In response to the upraise in juvenile delinquency in Orange County, California, Jones and Harris from Temple University conducted research and performed surveys in order to find some solutions and explore intervention programs. Upon seeing the success of the programs developed from this research Fader and Grubstein from the Crime and Justice Research Center, Philadelphia decided to implement the same programs into the juvenile system in Philadelphia. This article reflects the few successes and failures when Philadelphia did not alter the research to reflect the different region with all the variables.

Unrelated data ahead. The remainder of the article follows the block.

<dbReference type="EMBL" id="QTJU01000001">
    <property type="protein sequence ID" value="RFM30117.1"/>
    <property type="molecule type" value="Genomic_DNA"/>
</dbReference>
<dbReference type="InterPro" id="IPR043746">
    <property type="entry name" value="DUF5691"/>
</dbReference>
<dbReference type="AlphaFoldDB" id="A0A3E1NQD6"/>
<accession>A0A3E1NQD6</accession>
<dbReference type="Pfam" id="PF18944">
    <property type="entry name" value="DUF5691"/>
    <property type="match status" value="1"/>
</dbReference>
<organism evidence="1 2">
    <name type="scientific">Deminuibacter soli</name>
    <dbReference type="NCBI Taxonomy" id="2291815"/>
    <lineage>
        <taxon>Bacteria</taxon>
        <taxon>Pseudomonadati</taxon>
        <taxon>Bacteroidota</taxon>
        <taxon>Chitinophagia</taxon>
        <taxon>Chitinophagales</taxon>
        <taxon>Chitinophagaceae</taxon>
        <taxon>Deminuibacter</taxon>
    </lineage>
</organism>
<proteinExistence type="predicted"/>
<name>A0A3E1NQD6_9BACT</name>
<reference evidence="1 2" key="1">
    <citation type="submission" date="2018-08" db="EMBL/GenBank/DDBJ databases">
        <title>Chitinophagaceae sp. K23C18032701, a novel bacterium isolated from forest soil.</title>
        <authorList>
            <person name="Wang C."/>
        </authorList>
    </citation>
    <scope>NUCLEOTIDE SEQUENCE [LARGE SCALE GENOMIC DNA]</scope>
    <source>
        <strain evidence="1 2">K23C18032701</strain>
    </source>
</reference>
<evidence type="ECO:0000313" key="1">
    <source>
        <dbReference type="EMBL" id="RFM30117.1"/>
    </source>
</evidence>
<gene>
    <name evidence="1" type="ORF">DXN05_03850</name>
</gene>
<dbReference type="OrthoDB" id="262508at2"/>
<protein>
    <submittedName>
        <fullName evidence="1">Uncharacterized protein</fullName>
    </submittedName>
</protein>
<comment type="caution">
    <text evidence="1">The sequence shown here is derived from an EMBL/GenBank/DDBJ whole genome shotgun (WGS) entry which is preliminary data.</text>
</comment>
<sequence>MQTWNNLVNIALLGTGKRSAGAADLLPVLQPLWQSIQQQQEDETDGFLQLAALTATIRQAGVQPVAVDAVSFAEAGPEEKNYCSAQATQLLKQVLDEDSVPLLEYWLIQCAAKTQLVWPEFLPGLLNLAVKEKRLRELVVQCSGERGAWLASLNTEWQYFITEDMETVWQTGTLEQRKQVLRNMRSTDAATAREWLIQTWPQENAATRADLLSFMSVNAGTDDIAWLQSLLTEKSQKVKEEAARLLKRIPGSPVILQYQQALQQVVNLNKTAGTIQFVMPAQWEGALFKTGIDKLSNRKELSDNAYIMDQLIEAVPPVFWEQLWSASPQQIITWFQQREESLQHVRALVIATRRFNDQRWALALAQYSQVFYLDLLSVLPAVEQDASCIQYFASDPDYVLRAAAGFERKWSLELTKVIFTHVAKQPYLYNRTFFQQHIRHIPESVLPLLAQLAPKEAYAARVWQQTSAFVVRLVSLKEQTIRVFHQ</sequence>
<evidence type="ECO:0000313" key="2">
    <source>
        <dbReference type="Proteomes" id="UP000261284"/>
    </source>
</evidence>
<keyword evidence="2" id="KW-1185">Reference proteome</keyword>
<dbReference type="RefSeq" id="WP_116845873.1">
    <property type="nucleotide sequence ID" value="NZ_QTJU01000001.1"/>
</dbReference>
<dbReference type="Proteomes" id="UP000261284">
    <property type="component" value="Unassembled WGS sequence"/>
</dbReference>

The focus of the research was on the repeat or chronic offenders to form a successful approach for policy making in different areas. Although the study had many conflicting outcomes depending on the variables offered, it has allowed over one hundred (100) different programs for juveniles. These programs incorporate family and outside activities to prevent recidivism. The rehabilitation programs took an individualized approach with the juvenile offenders to intervene the juvenile delinquency before he/she becomes a chronic offender. After studying certain juveniles for a number of years, identifying the chronic offenders was not a difficult task. Some of the categories within the model in their research were gender, age, exposure to delinquent peers, degree of family involvement, school problems, and substance abuse, past offending, race, and gang involvement, size of household, child abuse, and social isolation (Jones 485). The results of using these categories did not provide distinct descriptions of what would predict the chronic juvenile delinquent but allowed for generalized categories based on a group of juveniles. Problems occurred in being able to look at the juveniles once they had gone through the justice system, which ultimately did not focus on intervention. The object then becomes to determine what characteristics or circumstances contributed to these juveniles becoming chronic offenders.